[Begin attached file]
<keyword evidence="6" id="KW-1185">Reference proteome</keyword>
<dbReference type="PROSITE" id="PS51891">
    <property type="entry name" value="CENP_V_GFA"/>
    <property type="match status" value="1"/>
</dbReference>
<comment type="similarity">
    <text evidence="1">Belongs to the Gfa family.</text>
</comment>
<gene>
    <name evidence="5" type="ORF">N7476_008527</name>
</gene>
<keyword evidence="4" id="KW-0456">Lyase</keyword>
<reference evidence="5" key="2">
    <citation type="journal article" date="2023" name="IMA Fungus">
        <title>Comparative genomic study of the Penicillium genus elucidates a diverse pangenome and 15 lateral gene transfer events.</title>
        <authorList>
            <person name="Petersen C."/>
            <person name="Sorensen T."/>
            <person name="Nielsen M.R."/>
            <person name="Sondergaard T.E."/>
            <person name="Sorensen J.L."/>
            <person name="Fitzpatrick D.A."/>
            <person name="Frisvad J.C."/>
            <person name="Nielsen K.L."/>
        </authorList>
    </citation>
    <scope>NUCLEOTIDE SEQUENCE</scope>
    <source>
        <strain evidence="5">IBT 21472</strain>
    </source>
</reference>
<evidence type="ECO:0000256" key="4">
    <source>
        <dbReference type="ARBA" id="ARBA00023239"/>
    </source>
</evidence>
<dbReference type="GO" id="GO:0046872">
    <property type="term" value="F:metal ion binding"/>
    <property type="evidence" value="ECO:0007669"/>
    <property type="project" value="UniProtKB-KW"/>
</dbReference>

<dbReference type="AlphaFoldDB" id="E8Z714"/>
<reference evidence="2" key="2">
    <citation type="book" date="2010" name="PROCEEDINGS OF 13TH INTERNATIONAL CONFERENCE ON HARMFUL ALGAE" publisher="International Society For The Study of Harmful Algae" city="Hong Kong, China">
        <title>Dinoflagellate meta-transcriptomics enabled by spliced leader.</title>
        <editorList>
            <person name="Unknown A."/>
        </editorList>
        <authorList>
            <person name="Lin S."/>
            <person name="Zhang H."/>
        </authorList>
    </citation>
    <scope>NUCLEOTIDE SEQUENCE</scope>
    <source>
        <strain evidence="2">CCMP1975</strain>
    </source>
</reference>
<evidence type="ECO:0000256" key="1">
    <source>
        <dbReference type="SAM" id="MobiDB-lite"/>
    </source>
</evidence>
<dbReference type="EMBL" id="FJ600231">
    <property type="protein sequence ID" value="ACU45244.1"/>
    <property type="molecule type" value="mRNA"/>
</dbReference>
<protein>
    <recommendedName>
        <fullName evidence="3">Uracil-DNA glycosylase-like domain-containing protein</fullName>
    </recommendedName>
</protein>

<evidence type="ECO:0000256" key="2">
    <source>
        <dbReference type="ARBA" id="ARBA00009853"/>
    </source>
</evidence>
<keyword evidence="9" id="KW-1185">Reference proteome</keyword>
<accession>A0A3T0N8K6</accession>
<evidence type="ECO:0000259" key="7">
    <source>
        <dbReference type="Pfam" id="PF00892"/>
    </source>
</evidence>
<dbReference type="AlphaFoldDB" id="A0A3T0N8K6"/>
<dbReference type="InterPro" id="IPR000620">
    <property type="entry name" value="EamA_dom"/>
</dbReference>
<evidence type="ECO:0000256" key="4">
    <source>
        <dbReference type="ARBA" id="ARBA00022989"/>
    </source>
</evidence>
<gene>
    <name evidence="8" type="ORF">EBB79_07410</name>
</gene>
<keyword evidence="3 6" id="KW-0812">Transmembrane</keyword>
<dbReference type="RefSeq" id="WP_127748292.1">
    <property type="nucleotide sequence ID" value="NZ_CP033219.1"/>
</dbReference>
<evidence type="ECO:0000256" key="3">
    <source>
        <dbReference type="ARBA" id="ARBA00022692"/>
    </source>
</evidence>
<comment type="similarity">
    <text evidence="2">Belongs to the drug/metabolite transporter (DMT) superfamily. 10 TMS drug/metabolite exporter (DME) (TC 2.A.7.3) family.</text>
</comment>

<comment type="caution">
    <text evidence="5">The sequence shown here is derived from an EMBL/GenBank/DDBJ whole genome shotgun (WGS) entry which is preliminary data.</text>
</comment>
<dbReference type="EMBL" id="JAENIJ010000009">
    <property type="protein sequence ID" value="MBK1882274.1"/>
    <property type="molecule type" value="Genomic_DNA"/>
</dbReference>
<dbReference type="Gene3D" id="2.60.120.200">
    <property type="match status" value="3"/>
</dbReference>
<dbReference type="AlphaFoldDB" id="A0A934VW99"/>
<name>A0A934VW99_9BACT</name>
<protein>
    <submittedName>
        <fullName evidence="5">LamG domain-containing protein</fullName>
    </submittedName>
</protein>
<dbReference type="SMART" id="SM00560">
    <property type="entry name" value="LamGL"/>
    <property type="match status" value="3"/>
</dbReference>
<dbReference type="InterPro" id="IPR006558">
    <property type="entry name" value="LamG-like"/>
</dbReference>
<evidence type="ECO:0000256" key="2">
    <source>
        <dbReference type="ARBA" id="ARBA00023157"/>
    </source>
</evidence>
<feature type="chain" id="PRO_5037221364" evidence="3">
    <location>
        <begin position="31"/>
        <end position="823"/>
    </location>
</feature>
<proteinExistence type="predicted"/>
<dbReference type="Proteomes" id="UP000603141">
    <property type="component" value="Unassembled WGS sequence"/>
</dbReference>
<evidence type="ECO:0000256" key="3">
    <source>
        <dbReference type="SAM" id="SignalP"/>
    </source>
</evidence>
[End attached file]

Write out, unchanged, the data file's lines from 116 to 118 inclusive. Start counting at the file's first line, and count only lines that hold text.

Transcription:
<dbReference type="Gene3D" id="2.60.120.200">
    <property type="match status" value="3"/>
</dbReference>